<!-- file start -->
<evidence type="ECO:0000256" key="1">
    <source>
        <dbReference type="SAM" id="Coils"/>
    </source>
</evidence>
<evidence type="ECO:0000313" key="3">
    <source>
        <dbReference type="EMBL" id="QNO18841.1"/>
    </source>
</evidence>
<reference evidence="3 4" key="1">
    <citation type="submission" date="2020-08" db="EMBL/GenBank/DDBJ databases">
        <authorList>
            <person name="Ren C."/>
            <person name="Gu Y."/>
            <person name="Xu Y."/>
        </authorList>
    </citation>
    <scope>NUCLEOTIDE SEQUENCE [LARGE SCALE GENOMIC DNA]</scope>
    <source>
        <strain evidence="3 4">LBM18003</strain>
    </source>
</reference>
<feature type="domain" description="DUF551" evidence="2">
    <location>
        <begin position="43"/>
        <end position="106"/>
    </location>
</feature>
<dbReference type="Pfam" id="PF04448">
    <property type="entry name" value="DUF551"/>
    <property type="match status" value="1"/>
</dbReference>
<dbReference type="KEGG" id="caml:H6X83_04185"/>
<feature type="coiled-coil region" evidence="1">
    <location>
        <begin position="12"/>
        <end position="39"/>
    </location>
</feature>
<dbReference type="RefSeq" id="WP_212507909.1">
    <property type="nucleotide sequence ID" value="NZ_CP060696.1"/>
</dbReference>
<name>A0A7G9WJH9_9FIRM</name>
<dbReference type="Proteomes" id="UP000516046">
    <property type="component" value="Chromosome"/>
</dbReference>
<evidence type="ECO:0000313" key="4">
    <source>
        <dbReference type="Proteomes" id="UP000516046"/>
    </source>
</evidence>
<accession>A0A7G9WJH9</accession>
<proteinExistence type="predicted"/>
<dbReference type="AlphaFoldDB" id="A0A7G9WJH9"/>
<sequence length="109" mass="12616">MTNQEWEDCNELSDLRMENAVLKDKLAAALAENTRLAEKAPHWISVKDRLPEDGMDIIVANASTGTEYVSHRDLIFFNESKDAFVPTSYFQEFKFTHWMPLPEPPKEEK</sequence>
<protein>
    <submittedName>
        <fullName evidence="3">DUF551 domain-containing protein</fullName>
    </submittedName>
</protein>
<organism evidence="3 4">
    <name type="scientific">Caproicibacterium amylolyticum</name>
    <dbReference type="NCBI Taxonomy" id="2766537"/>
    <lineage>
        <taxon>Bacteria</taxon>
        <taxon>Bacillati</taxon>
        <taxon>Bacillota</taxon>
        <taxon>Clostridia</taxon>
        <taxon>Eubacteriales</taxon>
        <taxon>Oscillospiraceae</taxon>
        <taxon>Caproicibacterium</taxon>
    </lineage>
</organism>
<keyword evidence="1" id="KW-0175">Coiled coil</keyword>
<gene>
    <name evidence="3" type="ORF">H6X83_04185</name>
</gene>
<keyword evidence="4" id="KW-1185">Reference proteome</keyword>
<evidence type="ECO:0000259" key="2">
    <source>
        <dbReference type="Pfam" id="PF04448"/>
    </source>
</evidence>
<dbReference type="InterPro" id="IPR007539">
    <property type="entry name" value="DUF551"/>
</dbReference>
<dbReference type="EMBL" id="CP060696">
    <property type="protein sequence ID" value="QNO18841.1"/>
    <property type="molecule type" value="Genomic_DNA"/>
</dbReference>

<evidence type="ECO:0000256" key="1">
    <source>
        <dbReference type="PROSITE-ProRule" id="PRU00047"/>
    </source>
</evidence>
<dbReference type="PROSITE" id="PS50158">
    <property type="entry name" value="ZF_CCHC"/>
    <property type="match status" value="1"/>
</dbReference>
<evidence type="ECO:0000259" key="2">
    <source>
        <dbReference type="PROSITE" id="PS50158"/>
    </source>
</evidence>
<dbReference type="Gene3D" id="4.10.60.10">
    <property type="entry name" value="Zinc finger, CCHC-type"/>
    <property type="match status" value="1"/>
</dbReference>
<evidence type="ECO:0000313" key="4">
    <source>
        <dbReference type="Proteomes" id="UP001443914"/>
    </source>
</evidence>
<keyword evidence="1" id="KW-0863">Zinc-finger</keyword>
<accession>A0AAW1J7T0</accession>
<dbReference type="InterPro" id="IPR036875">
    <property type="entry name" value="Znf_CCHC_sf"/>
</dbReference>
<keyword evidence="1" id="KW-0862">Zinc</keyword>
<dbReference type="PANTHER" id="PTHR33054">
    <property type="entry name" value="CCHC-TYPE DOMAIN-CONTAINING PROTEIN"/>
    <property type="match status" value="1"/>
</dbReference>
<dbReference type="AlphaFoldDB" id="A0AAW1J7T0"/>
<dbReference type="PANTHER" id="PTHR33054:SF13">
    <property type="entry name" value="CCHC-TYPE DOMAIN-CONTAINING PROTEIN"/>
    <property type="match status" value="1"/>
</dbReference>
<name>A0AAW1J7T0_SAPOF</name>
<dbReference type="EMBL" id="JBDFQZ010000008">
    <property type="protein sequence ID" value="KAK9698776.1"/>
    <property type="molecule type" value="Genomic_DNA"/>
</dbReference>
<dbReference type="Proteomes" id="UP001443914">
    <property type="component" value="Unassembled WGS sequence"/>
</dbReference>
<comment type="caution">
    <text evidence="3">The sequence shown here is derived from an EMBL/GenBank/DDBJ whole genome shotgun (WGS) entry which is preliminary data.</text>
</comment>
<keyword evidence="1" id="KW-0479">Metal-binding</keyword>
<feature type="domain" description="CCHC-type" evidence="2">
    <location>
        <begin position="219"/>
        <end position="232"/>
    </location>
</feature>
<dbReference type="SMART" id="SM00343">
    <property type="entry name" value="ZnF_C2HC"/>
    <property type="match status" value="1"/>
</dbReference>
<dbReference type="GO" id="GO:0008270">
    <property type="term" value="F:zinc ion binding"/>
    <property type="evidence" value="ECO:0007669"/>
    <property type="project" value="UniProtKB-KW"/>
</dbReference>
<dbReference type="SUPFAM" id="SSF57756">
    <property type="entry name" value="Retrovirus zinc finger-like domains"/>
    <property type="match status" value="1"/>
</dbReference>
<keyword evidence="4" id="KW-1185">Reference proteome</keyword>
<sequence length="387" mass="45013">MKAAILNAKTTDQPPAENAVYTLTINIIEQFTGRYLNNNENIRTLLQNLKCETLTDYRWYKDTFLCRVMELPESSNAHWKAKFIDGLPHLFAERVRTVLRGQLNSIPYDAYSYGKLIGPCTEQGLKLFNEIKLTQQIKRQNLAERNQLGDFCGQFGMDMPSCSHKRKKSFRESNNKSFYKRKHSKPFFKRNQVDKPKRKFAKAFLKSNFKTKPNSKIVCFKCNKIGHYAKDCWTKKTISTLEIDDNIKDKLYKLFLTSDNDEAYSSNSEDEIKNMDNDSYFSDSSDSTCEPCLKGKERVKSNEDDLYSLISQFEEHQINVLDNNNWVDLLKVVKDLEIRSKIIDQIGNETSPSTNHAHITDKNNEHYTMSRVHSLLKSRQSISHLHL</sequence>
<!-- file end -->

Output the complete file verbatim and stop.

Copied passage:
<evidence type="ECO:0000256" key="1">
    <source>
        <dbReference type="SAM" id="Coils"/>
    </source>
</evidence>
<evidence type="ECO:0000313" key="3">
    <source>
        <dbReference type="EMBL" id="QNO18841.1"/>
    </source>
</evidence>
<reference evidence="3 4" key="1">
    <citation type="submission" date="2020-08" db="EMBL/GenBank/DDBJ databases">
        <authorList>
            <person name="Ren C."/>
            <person name="Gu Y."/>
            <person name="Xu Y."/>
        </authorList>
    </citation>
    <scope>NUCLEOTIDE SEQUENCE [LARGE SCALE GENOMIC DNA]</scope>
    <source>
        <strain evidence="3 4">LBM18003</strain>
    </source>
</reference>
<feature type="domain" description="DUF551" evidence="2">
    <location>
        <begin position="43"/>
        <end position="106"/>
    </location>
</feature>
<dbReference type="Pfam" id="PF04448">
    <property type="entry name" value="DUF551"/>
    <property type="match status" value="1"/>
</dbReference>
<dbReference type="KEGG" id="caml:H6X83_04185"/>
<feature type="coiled-coil region" evidence="1">
    <location>
        <begin position="12"/>
        <end position="39"/>
    </location>
</feature>
<dbReference type="RefSeq" id="WP_212507909.1">
    <property type="nucleotide sequence ID" value="NZ_CP060696.1"/>
</dbReference>
<name>A0A7G9WJH9_9FIRM</name>
<dbReference type="Proteomes" id="UP000516046">
    <property type="component" value="Chromosome"/>
</dbReference>
<evidence type="ECO:0000313" key="4">
    <source>
        <dbReference type="Proteomes" id="UP000516046"/>
    </source>
</evidence>
<accession>A0A7G9WJH9</accession>
<proteinExistence type="predicted"/>
<dbReference type="AlphaFoldDB" id="A0A7G9WJH9"/>
<sequence length="109" mass="12616">MTNQEWEDCNELSDLRMENAVLKDKLAAALAENTRLAEKAPHWISVKDRLPEDGMDIIVANASTGTEYVSHRDLIFFNESKDAFVPTSYFQEFKFTHWMPLPEPPKEEK</sequence>
<protein>
    <submittedName>
        <fullName evidence="3">DUF551 domain-containing protein</fullName>
    </submittedName>
</protein>
<organism evidence="3 4">
    <name type="scientific">Caproicibacterium amylolyticum</name>
    <dbReference type="NCBI Taxonomy" id="2766537"/>
    <lineage>
        <taxon>Bacteria</taxon>
        <taxon>Bacillati</taxon>
        <taxon>Bacillota</taxon>
        <taxon>Clostridia</taxon>
        <taxon>Eubacteriales</taxon>
        <taxon>Oscillospiraceae</taxon>
        <taxon>Caproicibacterium</taxon>
    </lineage>
</organism>
<keyword evidence="1" id="KW-0175">Coiled coil</keyword>
<gene>
    <name evidence="3" type="ORF">H6X83_04185</name>
</gene>
<keyword evidence="4" id="KW-1185">Reference proteome</keyword>
<evidence type="ECO:0000259" key="2">
    <source>
        <dbReference type="Pfam" id="PF04448"/>
    </source>
</evidence>
<dbReference type="InterPro" id="IPR007539">
    <property type="entry name" value="DUF551"/>
</dbReference>
<dbReference type="EMBL" id="CP060696">
    <property type="protein sequence ID" value="QNO18841.1"/>
    <property type="molecule type" value="Genomic_DNA"/>
</dbReference>

<evidence type="ECO:0000256" key="1">
    <source>
        <dbReference type="PROSITE-ProRule" id="PRU00047"/>
    </source>
</evidence>
<dbReference type="PROSITE" id="PS50158">
    <property type="entry name" value="ZF_CCHC"/>
    <property type="match status" value="1"/>
</dbReference>
<evidence type="ECO:0000259" key="2">
    <source>
        <dbReference type="PROSITE" id="PS50158"/>
    </source>
</evidence>
<dbReference type="Gene3D" id="4.10.60.10">
    <property type="entry name" value="Zinc finger, CCHC-type"/>
    <property type="match status" value="1"/>
</dbReference>
<evidence type="ECO:0000313" key="4">
    <source>
        <dbReference type="Proteomes" id="UP001443914"/>
    </source>
</evidence>
<keyword evidence="1" id="KW-0863">Zinc-finger</keyword>
<accession>A0AAW1J7T0</accession>
<dbReference type="InterPro" id="IPR036875">
    <property type="entry name" value="Znf_CCHC_sf"/>
</dbReference>
<keyword evidence="1" id="KW-0862">Zinc</keyword>
<dbReference type="PANTHER" id="PTHR33054">
    <property type="entry name" value="CCHC-TYPE DOMAIN-CONTAINING PROTEIN"/>
    <property type="match status" value="1"/>
</dbReference>
<dbReference type="AlphaFoldDB" id="A0AAW1J7T0"/>
<dbReference type="PANTHER" id="PTHR33054:SF13">
    <property type="entry name" value="CCHC-TYPE DOMAIN-CONTAINING PROTEIN"/>
    <property type="match status" value="1"/>
</dbReference>
<name>A0AAW1J7T0_SAPOF</name>
<dbReference type="EMBL" id="JBDFQZ010000008">
    <property type="protein sequence ID" value="KAK9698776.1"/>
    <property type="molecule type" value="Genomic_DNA"/>
</dbReference>
<dbReference type="Proteomes" id="UP001443914">
    <property type="component" value="Unassembled WGS sequence"/>
</dbReference>
<comment type="caution">
    <text evidence="3">The sequence shown here is derived from an EMBL/GenBank/DDBJ whole genome shotgun (WGS) entry which is preliminary data.</text>
</comment>
<keyword evidence="1" id="KW-0479">Metal-binding</keyword>
<feature type="domain" description="CCHC-type" evidence="2">
    <location>
        <begin position="219"/>
        <end position="232"/>
    </location>
</feature>
<dbReference type="SMART" id="SM00343">
    <property type="entry name" value="ZnF_C2HC"/>
    <property type="match status" value="1"/>
</dbReference>
<dbReference type="GO" id="GO:0008270">
    <property type="term" value="F:zinc ion binding"/>
    <property type="evidence" value="ECO:0007669"/>
    <property type="project" value="UniProtKB-KW"/>
</dbReference>
<dbReference type="SUPFAM" id="SSF57756">
    <property type="entry name" value="Retrovirus zinc finger-like domains"/>
    <property type="match status" value="1"/>
</dbReference>
<keyword evidence="4" id="KW-1185">Reference proteome</keyword>
<sequence length="387" mass="45013">MKAAILNAKTTDQPPAENAVYTLTINIIEQFTGRYLNNNENIRTLLQNLKCETLTDYRWYKDTFLCRVMELPESSNAHWKAKFIDGLPHLFAERVRTVLRGQLNSIPYDAYSYGKLIGPCTEQGLKLFNEIKLTQQIKRQNLAERNQLGDFCGQFGMDMPSCSHKRKKSFRESNNKSFYKRKHSKPFFKRNQVDKPKRKFAKAFLKSNFKTKPNSKIVCFKCNKIGHYAKDCWTKKTISTLEIDDNIKDKLYKLFLTSDNDEAYSSNSEDEIKNMDNDSYFSDSSDSTCEPCLKGKERVKSNEDDLYSLISQFEEHQINVLDNNNWVDLLKVVKDLEIRSKIIDQIGNETSPSTNHAHITDKNNEHYTMSRVHSLLKSRQSISHLHL</sequence>